Minimum Configuration might be a bit high to begin with, I would be keen to keep it lower to allow as many new entrants as possible

    I got some pushback on this in Telegram also.

    I'm wondering if we should instead have each BP Candidate publish their 'bid' (how?) of how many servers / endpoints / whatever it is they will run, if voted in as a Standby. Then they are offering a contract. If they were to take payment without running the configuration they themselves promised, they're committing fraud. (Some form of inspection or verification is needed here.) And the voters can look at the bids and decide what to vote for.

    I'm even wondering if it might not make sense to bid "I will host 1 endpoint for every X% of the vote I get" or some other sliding scale that would be deterministic and fair all around. This is at the outer edges of my technical skill set, however.

    Thoughts?

    If this was helpful, please UPVOTE. If not, please REPLY so I can improve.

    Thomas Cox
    blockchain governance expert - active in the EOSIO ecosystem
    US: +1 503.516.3886

    (all opinions are my own)

  • Sam_SapoznickSam_Sapoznick Posts: 68 Member - 2/5 EOS Tokens
    edited May 15

    4, 5, 6 -- Echoing same remarks as others have made: seek better definition of "good" and "bad". Perhaps with enumeration of examples if it's not possible to better-define in generalized description.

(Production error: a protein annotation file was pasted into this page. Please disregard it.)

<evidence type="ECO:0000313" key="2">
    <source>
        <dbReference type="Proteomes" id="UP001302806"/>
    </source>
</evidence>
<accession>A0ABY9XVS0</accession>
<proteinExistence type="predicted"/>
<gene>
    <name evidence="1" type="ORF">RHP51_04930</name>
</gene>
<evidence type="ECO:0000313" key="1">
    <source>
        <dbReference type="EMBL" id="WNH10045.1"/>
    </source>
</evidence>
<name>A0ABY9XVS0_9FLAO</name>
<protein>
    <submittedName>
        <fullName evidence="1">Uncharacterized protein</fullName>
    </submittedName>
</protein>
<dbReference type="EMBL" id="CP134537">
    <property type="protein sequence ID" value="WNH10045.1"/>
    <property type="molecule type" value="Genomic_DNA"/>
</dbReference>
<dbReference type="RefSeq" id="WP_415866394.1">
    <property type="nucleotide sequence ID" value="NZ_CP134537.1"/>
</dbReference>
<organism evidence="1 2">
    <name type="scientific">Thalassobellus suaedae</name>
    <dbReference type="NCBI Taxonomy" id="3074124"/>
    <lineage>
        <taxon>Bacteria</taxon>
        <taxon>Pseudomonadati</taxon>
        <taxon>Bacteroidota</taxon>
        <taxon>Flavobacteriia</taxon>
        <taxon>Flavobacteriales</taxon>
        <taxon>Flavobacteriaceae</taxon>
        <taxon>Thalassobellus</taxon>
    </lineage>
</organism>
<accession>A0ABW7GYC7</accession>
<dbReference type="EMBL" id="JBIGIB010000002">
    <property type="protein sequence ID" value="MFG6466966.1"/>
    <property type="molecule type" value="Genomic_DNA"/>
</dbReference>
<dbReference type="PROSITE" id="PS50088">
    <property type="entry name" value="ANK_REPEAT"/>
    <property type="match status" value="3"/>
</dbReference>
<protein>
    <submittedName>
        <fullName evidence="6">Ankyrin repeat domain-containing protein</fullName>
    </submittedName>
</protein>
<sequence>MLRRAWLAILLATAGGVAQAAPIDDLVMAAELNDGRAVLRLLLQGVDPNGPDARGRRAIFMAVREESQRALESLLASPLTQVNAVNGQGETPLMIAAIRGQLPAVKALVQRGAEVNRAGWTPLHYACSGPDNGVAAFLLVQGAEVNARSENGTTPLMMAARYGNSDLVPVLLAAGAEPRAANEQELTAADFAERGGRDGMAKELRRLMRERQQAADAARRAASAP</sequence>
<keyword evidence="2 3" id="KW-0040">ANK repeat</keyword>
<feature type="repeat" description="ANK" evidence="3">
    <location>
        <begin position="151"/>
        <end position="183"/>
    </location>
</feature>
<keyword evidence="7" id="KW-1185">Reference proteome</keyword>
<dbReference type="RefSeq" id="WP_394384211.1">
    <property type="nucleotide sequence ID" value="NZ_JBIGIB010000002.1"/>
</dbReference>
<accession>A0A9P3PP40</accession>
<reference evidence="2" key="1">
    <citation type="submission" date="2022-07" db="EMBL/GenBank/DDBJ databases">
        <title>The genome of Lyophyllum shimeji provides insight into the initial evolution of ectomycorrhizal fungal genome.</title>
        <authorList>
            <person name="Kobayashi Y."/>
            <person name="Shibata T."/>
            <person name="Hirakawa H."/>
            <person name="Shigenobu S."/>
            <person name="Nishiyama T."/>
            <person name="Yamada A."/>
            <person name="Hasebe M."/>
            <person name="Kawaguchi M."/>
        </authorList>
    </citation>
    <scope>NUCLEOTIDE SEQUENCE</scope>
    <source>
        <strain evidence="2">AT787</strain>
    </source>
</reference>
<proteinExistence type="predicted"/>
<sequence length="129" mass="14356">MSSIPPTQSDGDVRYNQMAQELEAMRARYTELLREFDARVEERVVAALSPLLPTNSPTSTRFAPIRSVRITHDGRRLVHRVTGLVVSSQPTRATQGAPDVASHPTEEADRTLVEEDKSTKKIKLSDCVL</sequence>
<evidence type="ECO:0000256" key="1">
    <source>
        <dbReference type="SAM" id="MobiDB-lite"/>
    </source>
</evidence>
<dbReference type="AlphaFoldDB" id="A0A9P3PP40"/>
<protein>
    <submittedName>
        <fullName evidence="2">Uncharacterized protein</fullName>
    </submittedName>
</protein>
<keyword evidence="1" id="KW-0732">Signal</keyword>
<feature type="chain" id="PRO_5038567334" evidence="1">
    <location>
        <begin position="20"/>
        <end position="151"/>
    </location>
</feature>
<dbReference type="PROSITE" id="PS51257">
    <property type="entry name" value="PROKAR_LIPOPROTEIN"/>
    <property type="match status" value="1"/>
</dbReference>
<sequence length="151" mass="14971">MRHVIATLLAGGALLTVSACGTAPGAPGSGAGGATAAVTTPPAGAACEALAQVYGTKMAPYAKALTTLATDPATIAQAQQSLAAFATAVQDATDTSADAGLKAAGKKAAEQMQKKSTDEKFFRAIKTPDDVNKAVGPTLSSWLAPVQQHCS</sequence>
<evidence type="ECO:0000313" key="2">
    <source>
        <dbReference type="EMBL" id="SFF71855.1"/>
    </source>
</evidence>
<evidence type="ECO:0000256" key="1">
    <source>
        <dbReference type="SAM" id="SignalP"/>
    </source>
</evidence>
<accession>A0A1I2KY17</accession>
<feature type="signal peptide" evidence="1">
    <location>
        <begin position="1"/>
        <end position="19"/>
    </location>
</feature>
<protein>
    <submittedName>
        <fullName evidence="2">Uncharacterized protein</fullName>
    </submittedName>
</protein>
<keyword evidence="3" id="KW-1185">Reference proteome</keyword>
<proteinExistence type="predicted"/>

9 - possibly add: such that.. "...the order came from an Arbitration Forum duly authorized by token holders according to the EOS RDR." (Avoids confusion if someone sets up "Joe's Arbitration Service" and submits arb orders which otherwise appear valid -- but token holders never authorized "Joe's Arb Service" to perform arbitration.)

    11- "Always file a dispute against myself/ourselves after taking initiative to act on an emergency".

    This language isn't clear to me. Suggest something more along the lines of, "Always file a timely dispute pursuant to any unilateral emergency action I/we may take. (Any action which would otherwise require a valid Arbitrator's order, but executed without such an order due to emergency.)

  • pythagoras345pythagoras345 Posts: 5 Brand New